Avantasia - A Paranormal Evening With The Moonflower SocietyGenre: Power Metal, Rock/Metal; -
There was a time once, when Avantasia was magic. I’m not even just talking about the first two Metal Operas; there was a lot of depth and emotion to every bit of Avantasia’s discography right up until a few years ago. Moonglow had its moments - the stellar soar that was The Raven Child - but in hindsight it was a lackluster venture into Tobias Sammet’s mind space. Given the man’s descriptions of A Paranormal Evening with the Moonflower Society before its release there was no reason to believe 2022’s fresh Avantasia album would be any different. And it really wasn’t, that’s about how to summarize it; like Moonglow but less interesting and with more of a mass production feel to it. Sammet has been given total creative control (or so he says himself), and it shows. Gone are the days of guitarist guest spots or someone new and interesting to join in on dual vocals. It’s the same lineup as previous, slightly mixed up. Sure, Floor Jansen (Nightwish) shows up, but her two songs are among the most boring – and obviously includes a shit ballad where Sammet takes lead himself, making a mess of pronouncing “angels”. Oh, and Ralf Scheepers (Primal Fear) gets to join in on the fun for four minutes. Though to be fair, The Wicked Rule the Night is one of the better numbers on the album. The rest of the guest vocalists are just the same old, hopping in for a meaningless duet with Sammet.
Musically, it’s also dropped down several pegs from what we know historically Sammet has penned, though much of it rehashes what he’s already written. Simplistic AOR tunes like I Tame the Storm and Kill the Pain Away mingle with the same old Meat Loaf and Magnum worship tunes, and obviously got to toss in a power metal anthem with Michael Kiske (Helloween) in there - but The Inmost Light lacks any power and charisma needed to make it even a decent tune. The opening ten minutes are actually quite captivating; they make you think things are going to take off, though sadly they stagnate toward Kill the Pain Away. In fact, opener Welcome to the Shadows is probably the best track on the album, with some killer atmosphere and invoking a blend between The Mystery of Time (2013) and Sammet’s many Meat Loaf-ian numbers. It picks up for another ten minutes around The Moonflower Society and Rhyme and Reason, the former being Bob Catley (Magnum) goodness and the latter likely Eric Martin’s (Mr. Big) finest Avantasia moment to date. - and an example of few interesting songs on the album, guest vocalist taking the front position and a fine solo tossed in as well.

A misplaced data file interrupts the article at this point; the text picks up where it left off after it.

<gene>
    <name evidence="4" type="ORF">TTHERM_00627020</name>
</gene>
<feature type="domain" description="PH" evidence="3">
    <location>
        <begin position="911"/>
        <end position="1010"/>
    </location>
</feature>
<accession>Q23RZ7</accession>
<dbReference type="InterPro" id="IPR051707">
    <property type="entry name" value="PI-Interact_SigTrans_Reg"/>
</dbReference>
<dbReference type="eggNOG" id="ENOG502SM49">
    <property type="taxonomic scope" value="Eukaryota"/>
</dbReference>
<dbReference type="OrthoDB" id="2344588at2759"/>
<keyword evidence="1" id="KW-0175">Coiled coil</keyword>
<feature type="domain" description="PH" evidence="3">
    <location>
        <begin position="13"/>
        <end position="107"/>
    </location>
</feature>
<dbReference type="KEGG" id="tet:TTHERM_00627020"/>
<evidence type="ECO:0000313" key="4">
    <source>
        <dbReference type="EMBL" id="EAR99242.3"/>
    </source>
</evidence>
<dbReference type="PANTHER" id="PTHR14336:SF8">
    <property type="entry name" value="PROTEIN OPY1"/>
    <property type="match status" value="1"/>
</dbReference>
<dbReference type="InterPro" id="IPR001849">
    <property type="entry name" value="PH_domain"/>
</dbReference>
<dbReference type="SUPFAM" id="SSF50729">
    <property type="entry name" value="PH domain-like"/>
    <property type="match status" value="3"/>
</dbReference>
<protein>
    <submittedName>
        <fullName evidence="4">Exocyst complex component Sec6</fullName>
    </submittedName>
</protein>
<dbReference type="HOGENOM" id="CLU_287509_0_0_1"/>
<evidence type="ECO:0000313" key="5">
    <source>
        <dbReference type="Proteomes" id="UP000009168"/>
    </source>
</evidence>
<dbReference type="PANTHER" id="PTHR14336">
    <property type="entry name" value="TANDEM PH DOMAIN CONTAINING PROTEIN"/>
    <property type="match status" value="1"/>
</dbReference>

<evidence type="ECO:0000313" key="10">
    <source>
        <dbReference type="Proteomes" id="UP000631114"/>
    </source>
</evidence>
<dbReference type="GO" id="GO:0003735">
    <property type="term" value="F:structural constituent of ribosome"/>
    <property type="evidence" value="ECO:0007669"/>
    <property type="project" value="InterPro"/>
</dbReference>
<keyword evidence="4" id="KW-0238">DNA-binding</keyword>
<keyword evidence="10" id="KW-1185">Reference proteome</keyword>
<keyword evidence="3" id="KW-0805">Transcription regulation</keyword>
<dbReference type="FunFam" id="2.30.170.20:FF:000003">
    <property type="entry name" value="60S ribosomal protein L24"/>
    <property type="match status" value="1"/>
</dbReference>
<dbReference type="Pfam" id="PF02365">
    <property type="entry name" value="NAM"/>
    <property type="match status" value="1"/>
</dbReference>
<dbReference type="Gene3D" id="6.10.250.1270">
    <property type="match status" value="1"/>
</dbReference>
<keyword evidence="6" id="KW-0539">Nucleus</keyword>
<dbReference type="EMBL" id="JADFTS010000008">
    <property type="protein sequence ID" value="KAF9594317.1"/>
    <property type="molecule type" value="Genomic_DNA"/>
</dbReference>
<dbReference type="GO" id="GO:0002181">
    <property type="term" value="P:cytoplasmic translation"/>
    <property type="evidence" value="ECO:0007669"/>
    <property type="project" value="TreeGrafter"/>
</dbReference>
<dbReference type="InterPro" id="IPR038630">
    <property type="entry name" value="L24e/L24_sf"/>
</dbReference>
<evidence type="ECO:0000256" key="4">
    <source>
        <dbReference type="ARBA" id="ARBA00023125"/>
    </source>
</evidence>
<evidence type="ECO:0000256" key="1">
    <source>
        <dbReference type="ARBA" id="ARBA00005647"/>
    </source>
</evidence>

Between the highlights though you will find meandering rock songs with little personality or charisma – the man seriously dragged Jørn Lande into I Tame the Storm (which is about as a wild and stormy as a light autumn breeze). And don’t get me started on Paper Plane, which has to be the most boring song ever put on an Avantasia album. Obviously things are catchy as you please, Sammet isn’t a bad songwriter after all. But there’s little in ways of depth to any of the stuff on here, Sascha Paeth’s guitars just doing their thing, plodding melodically on. There are some neat melodics and a good solo or two, but nothing really noteworthy. And that in itself is noteworthy. The biggest problem with A Paranormal Evening with the Moonflower Society seems to be Sammet’s total control, however. All the Sammet-isms are turned up to ten, placing himself front and center, in several cases letting the guest stars act like background singers – again, I Tame the Storm is a bigass sinner, the striking viking utterly wasted. This is very likely Avantasia’s – and maybe Sammet’s – weakest album to date. Time will tell if the little quirks will reveal late bloomers or hidden gems with multiple plays; ten minute closer Arabesque really wants to go there. But as it stands, A Paranormal Evening with the Moonflower Society has you nodding off in your recliner before any spooks show up.
Standout tracks: Welcome to the Shadows, The Wicked Rule the Night, The Moonflower Society